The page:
This piece by Peggy Orenstein in yesterday's New York Times Sunday Magazine gave me an 'a ha' moment as one of its passages made clear to me why, after setting up and starting to do Twitter posts (tweets), I've felt a real inertia about generating tweets as I came across interesting and sometimes self-defining bits of material. In a sense it feels like like I am violating my own privacy, and Orenstein puts it nicely as she notes blurring "the lines not only between public and private but also between the authentic and contrived self. Some clips:
Each Twitter post seemed a tacit referendum on who I am, or at least who I believe myself to be...Each put a different spin on the occasion, of who I was within it...it was about how I imagined — and wanted — others to react to them... How much, I began to wonder, was I shaping my Twitter feed, and how much was Twitter shaping me?(Funny thing... after writing this post yesterday morning I found myself yesterday afternoon mysteriously starting to send out tweets on articles I was finding interesting.)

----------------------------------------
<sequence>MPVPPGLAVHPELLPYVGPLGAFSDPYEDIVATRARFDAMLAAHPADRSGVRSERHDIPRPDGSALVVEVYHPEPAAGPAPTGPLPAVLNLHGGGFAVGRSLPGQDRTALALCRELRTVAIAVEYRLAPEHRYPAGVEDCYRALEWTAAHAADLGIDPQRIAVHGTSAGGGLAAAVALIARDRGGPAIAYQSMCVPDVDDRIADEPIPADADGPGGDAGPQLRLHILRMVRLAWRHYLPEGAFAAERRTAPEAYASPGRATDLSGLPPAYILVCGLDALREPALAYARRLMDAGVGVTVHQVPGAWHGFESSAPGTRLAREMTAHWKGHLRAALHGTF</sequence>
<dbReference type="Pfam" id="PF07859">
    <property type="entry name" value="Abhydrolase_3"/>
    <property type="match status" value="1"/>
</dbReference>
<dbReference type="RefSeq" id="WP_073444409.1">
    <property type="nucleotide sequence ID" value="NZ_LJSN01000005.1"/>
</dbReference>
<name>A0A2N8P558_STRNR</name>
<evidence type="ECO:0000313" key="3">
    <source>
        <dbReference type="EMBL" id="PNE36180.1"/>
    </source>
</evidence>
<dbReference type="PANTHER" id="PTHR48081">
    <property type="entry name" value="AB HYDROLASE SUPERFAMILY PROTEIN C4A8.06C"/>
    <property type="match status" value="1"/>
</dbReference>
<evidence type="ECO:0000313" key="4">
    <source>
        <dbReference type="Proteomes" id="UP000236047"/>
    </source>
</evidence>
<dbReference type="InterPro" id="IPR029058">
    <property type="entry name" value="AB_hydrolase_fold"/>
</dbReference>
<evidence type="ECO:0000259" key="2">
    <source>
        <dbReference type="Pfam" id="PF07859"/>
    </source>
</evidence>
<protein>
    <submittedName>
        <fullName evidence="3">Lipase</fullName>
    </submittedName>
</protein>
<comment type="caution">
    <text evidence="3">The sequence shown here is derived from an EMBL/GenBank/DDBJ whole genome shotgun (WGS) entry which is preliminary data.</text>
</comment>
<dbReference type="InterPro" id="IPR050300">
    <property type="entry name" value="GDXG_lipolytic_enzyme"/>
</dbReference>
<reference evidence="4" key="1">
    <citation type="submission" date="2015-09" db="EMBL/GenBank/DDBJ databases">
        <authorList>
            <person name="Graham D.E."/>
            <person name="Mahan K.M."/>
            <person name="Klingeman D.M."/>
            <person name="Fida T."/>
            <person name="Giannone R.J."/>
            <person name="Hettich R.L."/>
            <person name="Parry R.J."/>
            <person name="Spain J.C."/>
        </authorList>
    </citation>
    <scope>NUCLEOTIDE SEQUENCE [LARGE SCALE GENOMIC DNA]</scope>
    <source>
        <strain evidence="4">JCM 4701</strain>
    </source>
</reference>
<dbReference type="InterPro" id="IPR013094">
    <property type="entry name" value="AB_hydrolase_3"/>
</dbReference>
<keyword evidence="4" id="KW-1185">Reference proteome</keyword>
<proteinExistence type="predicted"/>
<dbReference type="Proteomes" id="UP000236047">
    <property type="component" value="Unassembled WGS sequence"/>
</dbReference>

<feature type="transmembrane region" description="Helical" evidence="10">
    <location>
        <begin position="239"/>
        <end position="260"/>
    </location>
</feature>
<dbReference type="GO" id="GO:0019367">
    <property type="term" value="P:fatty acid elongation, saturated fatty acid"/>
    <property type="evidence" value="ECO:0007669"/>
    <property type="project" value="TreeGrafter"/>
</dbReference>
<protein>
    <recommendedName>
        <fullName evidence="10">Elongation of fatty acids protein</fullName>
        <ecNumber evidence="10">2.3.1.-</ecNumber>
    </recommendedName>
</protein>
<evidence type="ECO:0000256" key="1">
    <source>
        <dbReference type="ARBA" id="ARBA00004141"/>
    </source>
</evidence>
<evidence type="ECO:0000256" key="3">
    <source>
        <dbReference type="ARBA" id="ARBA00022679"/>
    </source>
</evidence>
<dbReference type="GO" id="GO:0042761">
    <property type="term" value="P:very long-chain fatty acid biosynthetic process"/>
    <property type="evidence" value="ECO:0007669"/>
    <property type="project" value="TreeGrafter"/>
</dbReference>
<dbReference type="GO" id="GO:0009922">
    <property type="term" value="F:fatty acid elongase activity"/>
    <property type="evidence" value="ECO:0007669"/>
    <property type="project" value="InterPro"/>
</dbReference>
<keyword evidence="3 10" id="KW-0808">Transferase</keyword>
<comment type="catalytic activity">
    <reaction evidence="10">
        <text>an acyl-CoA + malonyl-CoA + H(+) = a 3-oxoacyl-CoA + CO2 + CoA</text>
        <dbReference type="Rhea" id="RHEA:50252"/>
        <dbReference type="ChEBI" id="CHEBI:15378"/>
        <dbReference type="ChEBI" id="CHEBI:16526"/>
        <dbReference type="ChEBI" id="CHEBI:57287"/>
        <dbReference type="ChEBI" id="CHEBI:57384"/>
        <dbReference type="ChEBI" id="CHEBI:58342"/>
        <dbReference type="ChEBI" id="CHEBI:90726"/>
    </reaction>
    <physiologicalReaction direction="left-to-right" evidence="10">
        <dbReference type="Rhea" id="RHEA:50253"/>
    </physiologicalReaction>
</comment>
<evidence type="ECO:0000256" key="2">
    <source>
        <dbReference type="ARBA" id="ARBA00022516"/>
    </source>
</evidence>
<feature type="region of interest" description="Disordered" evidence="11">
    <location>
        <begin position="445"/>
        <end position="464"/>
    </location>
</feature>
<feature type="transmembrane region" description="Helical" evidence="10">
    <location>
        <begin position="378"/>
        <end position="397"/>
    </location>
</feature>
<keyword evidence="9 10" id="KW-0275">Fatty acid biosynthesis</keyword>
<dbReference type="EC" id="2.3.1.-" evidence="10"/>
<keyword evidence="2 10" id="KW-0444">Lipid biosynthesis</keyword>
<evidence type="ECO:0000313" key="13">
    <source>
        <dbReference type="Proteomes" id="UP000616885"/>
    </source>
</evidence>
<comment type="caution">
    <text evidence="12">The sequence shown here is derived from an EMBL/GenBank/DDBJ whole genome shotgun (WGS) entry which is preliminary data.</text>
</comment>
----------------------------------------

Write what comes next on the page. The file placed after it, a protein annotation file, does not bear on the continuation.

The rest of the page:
Back in the 1950s, the sociologist Erving Goffman famously argued that all of life is performance: we act out a role in every interaction, adapting it based on the nature of the relationship or context at hand. Twitter has extended that metaphor to include aspects of our experience that used to be considered off-set: eating pizza in bed, reading a book in the tub, thinking a thought anywhere, flossing. Effectively, it makes the greasepaint permanent, blurring the lines not only between public and private but also between the authentic and contrived self. If all the world was once a stage, it has now become a reality TV show: we mere players are not just aware of the camera; we mug for it.